That mixing matters for Los Alamos because nuclear bombs produce plasma. Scientists don’t explode bombs with abandon anymore to understand them—as they did in the early days, turning islands into holes. Instead, they simulate bombs’ statuses, and look back at old videos to try to simulate what they see. To date, they haven’t been able to get at all the nuance in the footage. But with slick new simulations, Settlemyer says maybe they can.
But first, they had to test their file-creation speed limits using the physicist’s Fermi acceleration problem.
Here’s how such a simulation would classically work: The supercomputer would essentially take snapshots of all trillion particles at once, throughout the process. To find the most energetic characters in the final picture, and then rewind through their trajectories, the supercomputer would need to dig through each snapshot (each a couple of terabytes) to pull out the path of the relevant particles. “That was a huge cost,” says Settlemyer. Too huge: It would have crashed Trinity.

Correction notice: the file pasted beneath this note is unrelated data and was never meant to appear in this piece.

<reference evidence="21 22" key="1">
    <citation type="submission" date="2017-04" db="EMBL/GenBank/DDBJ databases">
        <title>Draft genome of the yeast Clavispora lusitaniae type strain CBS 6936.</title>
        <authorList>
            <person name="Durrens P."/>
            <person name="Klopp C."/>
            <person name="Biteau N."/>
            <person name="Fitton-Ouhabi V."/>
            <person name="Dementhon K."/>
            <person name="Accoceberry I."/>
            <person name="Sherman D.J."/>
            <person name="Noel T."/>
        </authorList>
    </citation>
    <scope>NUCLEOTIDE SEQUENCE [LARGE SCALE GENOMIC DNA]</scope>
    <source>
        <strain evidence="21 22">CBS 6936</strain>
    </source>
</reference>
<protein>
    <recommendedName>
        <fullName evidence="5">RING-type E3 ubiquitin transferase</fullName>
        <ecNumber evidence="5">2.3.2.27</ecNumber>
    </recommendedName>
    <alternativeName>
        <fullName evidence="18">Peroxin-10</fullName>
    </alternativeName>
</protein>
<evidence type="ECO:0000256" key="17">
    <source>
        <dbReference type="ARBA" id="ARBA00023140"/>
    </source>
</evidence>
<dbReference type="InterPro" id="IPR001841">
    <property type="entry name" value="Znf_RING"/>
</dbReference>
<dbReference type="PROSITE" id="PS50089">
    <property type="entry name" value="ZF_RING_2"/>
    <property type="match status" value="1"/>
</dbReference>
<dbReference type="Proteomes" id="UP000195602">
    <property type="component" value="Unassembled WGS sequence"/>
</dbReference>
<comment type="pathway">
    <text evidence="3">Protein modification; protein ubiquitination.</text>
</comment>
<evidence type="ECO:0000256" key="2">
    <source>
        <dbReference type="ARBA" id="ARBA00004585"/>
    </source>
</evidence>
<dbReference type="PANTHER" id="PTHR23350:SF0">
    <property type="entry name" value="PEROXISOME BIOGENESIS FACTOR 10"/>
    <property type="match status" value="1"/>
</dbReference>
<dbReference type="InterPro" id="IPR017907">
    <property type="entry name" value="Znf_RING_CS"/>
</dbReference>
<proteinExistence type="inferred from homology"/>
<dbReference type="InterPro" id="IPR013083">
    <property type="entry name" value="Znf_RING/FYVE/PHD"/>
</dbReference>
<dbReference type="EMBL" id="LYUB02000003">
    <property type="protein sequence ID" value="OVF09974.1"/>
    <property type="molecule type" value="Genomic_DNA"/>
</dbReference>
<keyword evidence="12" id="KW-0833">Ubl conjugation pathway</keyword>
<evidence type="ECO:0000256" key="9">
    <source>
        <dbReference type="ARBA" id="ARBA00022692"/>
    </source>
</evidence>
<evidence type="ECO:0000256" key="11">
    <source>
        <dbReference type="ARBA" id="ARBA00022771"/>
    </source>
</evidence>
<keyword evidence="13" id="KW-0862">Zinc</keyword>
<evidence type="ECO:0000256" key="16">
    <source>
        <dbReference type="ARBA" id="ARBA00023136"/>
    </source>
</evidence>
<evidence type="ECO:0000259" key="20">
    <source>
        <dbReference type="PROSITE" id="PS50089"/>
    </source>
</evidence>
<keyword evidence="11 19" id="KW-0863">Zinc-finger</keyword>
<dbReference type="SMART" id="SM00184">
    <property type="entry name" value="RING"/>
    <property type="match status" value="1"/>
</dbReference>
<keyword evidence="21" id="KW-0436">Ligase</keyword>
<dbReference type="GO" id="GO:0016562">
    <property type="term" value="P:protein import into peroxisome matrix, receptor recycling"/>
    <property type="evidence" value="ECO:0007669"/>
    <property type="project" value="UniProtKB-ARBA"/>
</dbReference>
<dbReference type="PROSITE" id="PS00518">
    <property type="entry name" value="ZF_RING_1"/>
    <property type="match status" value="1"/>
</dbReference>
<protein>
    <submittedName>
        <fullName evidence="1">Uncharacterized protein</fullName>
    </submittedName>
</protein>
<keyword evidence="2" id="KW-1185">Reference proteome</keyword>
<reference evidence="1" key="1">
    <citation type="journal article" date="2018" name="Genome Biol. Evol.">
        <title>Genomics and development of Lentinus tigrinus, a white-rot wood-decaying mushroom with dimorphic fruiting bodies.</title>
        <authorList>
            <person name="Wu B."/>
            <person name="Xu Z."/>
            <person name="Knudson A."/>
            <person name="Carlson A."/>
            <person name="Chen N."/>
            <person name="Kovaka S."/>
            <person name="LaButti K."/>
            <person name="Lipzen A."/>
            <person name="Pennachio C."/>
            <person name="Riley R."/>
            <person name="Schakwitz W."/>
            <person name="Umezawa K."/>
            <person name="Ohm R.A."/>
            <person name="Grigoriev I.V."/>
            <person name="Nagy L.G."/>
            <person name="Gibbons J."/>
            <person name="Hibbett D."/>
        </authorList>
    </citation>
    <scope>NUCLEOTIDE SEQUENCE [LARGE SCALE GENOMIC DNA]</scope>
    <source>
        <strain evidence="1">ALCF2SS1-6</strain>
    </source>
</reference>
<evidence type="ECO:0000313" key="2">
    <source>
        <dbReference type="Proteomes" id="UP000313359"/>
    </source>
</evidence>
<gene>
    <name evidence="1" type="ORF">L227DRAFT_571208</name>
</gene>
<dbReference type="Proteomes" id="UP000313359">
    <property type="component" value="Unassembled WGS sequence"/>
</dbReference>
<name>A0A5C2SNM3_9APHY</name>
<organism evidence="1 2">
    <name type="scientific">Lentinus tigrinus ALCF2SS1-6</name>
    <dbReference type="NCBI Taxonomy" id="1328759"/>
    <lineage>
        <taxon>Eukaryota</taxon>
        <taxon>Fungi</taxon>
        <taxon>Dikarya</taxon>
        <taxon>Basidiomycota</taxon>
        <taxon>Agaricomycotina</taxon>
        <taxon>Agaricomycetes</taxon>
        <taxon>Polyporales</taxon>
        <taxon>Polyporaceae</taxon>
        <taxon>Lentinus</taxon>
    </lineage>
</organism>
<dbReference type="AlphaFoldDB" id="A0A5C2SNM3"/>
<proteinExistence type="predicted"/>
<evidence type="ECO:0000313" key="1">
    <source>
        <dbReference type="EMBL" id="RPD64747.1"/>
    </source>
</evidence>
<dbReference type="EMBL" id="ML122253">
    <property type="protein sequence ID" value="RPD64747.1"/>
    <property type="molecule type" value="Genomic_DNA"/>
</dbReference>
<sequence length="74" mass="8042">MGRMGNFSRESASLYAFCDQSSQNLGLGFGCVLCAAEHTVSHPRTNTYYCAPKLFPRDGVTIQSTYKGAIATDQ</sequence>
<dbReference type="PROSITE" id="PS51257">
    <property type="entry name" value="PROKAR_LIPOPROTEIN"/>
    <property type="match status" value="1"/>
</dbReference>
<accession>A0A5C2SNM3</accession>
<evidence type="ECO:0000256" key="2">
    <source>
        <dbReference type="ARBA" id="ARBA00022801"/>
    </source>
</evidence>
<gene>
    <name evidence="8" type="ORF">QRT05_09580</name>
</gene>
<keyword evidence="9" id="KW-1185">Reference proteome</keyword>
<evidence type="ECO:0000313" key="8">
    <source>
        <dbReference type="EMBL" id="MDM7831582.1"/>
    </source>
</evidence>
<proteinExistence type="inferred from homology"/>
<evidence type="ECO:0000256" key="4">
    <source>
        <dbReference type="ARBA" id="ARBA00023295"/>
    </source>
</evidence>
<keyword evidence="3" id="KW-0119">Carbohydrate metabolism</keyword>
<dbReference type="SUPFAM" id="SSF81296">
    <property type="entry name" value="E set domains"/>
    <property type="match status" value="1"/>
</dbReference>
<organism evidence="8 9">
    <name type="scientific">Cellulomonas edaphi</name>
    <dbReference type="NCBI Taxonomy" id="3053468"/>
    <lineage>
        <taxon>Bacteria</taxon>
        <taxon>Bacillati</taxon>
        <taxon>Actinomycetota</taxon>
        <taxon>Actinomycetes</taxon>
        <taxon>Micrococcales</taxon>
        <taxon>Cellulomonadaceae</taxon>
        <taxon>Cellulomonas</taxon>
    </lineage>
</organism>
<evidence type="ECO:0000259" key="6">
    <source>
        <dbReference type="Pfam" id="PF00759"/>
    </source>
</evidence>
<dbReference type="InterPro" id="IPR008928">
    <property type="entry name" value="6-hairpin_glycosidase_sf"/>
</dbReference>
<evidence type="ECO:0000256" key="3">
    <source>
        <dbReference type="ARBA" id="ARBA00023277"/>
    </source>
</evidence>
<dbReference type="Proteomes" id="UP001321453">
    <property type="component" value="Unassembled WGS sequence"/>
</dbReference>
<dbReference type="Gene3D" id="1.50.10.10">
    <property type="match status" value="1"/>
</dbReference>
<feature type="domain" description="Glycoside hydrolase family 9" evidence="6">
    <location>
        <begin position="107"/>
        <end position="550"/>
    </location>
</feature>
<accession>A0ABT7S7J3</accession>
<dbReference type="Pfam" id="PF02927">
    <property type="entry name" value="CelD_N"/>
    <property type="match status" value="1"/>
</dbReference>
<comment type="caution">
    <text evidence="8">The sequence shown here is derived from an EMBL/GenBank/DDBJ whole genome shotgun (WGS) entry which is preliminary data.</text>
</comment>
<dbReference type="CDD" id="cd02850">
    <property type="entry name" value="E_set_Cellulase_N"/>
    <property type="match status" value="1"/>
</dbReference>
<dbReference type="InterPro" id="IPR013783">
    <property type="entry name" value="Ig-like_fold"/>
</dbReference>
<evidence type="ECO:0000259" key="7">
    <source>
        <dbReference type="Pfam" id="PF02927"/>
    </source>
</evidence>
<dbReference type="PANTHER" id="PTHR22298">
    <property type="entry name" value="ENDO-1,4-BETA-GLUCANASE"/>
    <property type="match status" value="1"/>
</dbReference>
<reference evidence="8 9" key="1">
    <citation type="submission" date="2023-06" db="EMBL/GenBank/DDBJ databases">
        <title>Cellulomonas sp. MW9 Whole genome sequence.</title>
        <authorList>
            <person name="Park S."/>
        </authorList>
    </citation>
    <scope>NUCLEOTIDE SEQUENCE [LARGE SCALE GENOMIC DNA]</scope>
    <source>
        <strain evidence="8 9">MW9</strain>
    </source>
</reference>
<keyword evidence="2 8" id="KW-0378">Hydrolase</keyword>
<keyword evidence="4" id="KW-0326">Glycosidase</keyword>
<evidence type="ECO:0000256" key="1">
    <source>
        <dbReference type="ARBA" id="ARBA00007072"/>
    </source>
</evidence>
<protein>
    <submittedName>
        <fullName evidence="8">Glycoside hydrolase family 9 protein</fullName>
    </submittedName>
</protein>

Settlemyer’s solution was, instead, to create more files with less information: one file for every particle, tracing each one through the entirety of the simulation. If Settlemyer put those files into a searchable index, the scientist could simply ask the computer, “Which of those particles’ lives ends with the biggest bang?”
The scientist can then just pull and parse those personal dossiers. “We’re able to retrieve the data between 1,000 and 5,000 times faster,” adds Settlemyer. Fast enough to make the scientist’s Fermi acceleration research doable. Trinity created a trillion files in two minutes—a world record.
It’s not just an academic achievement. That speed could allow scientists to follow the trajectory of a particle (or 10,000 particles) in a trillion-particle warhead simulation. The warheads whose integrity, remember, Los Alamos is tasked with maintaining.
The US hasn’t added new warheads to its stockpile in decades. But based on the nation’s first Nuclear Posture Review since 2010, that may be changing—and bringing more work to places like Los Alamos. “Many hoped conditions had been set for deep reductions in global nuclear arsenals, and perhaps for their elimination,” read a draft of the review. “These aspirations have not been realized. … We must look reality in the eye and see the world as it is, not as we wish it to be.”